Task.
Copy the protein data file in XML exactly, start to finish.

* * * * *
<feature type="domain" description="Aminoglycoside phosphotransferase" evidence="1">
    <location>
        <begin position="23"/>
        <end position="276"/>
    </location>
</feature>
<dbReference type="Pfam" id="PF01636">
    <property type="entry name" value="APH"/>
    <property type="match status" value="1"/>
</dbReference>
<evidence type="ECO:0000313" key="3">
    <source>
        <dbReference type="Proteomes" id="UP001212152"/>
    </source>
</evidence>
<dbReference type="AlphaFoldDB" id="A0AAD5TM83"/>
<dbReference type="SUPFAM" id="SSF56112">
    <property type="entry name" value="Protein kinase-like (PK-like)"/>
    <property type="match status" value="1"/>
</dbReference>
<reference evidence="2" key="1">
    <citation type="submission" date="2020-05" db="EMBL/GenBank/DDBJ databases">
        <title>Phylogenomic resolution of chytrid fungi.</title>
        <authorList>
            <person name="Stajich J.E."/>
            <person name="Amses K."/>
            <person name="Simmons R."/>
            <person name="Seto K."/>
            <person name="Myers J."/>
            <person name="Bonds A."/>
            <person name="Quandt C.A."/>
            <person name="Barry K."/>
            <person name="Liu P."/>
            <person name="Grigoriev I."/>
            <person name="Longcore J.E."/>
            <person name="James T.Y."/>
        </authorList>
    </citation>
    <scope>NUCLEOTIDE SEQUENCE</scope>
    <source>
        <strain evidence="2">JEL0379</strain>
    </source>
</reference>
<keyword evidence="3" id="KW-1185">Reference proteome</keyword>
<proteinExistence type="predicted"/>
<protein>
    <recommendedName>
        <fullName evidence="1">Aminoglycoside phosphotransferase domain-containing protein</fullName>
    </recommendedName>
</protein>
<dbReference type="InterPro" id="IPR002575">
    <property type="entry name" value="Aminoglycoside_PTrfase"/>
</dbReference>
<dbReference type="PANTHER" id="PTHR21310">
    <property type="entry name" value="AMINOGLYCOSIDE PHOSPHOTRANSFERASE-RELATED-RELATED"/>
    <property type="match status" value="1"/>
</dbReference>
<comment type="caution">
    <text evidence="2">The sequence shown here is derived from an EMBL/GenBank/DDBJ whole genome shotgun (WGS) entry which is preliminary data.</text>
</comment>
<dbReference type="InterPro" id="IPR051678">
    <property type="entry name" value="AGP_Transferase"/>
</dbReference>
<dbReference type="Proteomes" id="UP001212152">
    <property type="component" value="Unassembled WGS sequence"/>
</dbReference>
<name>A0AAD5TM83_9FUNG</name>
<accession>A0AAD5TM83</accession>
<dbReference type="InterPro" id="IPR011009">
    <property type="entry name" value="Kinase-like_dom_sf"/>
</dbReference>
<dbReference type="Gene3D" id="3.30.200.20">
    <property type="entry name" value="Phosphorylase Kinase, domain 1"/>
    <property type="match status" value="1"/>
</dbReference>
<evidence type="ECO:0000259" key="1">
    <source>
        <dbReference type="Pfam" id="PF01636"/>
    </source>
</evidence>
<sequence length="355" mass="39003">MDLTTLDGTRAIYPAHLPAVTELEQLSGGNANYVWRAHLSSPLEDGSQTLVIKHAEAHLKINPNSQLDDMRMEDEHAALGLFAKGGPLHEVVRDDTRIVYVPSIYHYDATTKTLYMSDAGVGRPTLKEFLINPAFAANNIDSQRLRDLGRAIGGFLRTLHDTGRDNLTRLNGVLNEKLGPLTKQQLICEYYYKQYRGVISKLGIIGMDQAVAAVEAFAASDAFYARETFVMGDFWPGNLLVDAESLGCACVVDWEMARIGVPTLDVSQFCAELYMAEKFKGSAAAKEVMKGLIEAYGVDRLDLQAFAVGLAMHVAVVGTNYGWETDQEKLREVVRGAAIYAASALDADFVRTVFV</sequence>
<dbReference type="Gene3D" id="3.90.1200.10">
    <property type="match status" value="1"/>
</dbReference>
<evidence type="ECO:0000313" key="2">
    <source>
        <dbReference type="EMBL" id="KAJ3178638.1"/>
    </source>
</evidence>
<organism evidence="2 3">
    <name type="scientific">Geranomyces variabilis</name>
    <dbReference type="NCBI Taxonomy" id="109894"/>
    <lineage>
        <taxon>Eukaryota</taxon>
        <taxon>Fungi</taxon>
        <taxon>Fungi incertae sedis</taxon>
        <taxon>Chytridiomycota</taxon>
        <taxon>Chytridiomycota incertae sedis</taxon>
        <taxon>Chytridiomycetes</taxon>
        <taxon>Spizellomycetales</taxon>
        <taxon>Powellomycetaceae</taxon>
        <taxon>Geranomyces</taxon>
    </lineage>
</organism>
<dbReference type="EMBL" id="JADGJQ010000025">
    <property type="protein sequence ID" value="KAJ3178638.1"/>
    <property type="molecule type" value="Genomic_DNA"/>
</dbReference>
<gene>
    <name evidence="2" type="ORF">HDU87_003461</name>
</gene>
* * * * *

<feature type="domain" description="Aminoglycoside phosphotransferase" evidence="1">
    <location>
        <begin position="23"/>
        <end position="276"/>
    </location>
</feature>
<dbReference type="Pfam" id="PF01636">
    <property type="entry name" value="APH"/>
    <property type="match status" value="1"/>
</dbReference>
<evidence type="ECO:0000313" key="3">
    <source>
        <dbReference type="Proteomes" id="UP001212152"/>
    </source>
</evidence>
<dbReference type="AlphaFoldDB" id="A0AAD5TM83"/>
<dbReference type="SUPFAM" id="SSF56112">
    <property type="entry name" value="Protein kinase-like (PK-like)"/>
    <property type="match status" value="1"/>
</dbReference>
<reference evidence="2" key="1">
    <citation type="submission" date="2020-05" db="EMBL/GenBank/DDBJ databases">
        <title>Phylogenomic resolution of chytrid fungi.</title>
        <authorList>
            <person name="Stajich J.E."/>
            <person name="Amses K."/>
            <person name="Simmons R."/>
            <person name="Seto K."/>
            <person name="Myers J."/>
            <person name="Bonds A."/>
            <person name="Quandt C.A."/>
            <person name="Barry K."/>
            <person name="Liu P."/>
            <person name="Grigoriev I."/>
            <person name="Longcore J.E."/>
            <person name="James T.Y."/>
        </authorList>
    </citation>
    <scope>NUCLEOTIDE SEQUENCE</scope>
    <source>
        <strain evidence="2">JEL0379</strain>
    </source>
</reference>
<keyword evidence="3" id="KW-1185">Reference proteome</keyword>
<proteinExistence type="predicted"/>
<protein>
    <recommendedName>
        <fullName evidence="1">Aminoglycoside phosphotransferase domain-containing protein</fullName>
    </recommendedName>
</protein>
<dbReference type="InterPro" id="IPR002575">
    <property type="entry name" value="Aminoglycoside_PTrfase"/>
</dbReference>
<dbReference type="PANTHER" id="PTHR21310">
    <property type="entry name" value="AMINOGLYCOSIDE PHOSPHOTRANSFERASE-RELATED-RELATED"/>
    <property type="match status" value="1"/>
</dbReference>
<comment type="caution">
    <text evidence="2">The sequence shown here is derived from an EMBL/GenBank/DDBJ whole genome shotgun (WGS) entry which is preliminary data.</text>
</comment>
<dbReference type="InterPro" id="IPR051678">
    <property type="entry name" value="AGP_Transferase"/>
</dbReference>
<dbReference type="Proteomes" id="UP001212152">
    <property type="component" value="Unassembled WGS sequence"/>
</dbReference>
<name>A0AAD5TM83_9FUNG</name>
<accession>A0AAD5TM83</accession>
<dbReference type="InterPro" id="IPR011009">
    <property type="entry name" value="Kinase-like_dom_sf"/>
</dbReference>
<dbReference type="Gene3D" id="3.30.200.20">
    <property type="entry name" value="Phosphorylase Kinase, domain 1"/>
    <property type="match status" value="1"/>
</dbReference>
<evidence type="ECO:0000259" key="1">
    <source>
        <dbReference type="Pfam" id="PF01636"/>
    </source>
</evidence>
<sequence length="355" mass="39003">MDLTTLDGTRAIYPAHLPAVTELEQLSGGNANYVWRAHLSSPLEDGSQTLVIKHAEAHLKINPNSQLDDMRMEDEHAALGLFAKGGPLHEVVRDDTRIVYVPSIYHYDATTKTLYMSDAGVGRPTLKEFLINPAFAANNIDSQRLRDLGRAIGGFLRTLHDTGRDNLTRLNGVLNEKLGPLTKQQLICEYYYKQYRGVISKLGIIGMDQAVAAVEAFAASDAFYARETFVMGDFWPGNLLVDAESLGCACVVDWEMARIGVPTLDVSQFCAELYMAEKFKGSAAAKEVMKGLIEAYGVDRLDLQAFAVGLAMHVAVVGTNYGWETDQEKLREVVRGAAIYAASALDADFVRTVFV</sequence>
<dbReference type="Gene3D" id="3.90.1200.10">
    <property type="match status" value="1"/>
</dbReference>
<evidence type="ECO:0000313" key="2">
    <source>
        <dbReference type="EMBL" id="KAJ3178638.1"/>
    </source>
</evidence>
<organism evidence="2 3">
    <name type="scientific">Geranomyces variabilis</name>
    <dbReference type="NCBI Taxonomy" id="109894"/>
    <lineage>
        <taxon>Eukaryota</taxon>
        <taxon>Fungi</taxon>
        <taxon>Fungi incertae sedis</taxon>
        <taxon>Chytridiomycota</taxon>
        <taxon>Chytridiomycota incertae sedis</taxon>
        <taxon>Chytridiomycetes</taxon>
        <taxon>Spizellomycetales</taxon>
        <taxon>Powellomycetaceae</taxon>
        <taxon>Geranomyces</taxon>
    </lineage>
</organism>
<dbReference type="EMBL" id="JADGJQ010000025">
    <property type="protein sequence ID" value="KAJ3178638.1"/>
    <property type="molecule type" value="Genomic_DNA"/>
</dbReference>
<gene>
    <name evidence="2" type="ORF">HDU87_003461</name>
</gene>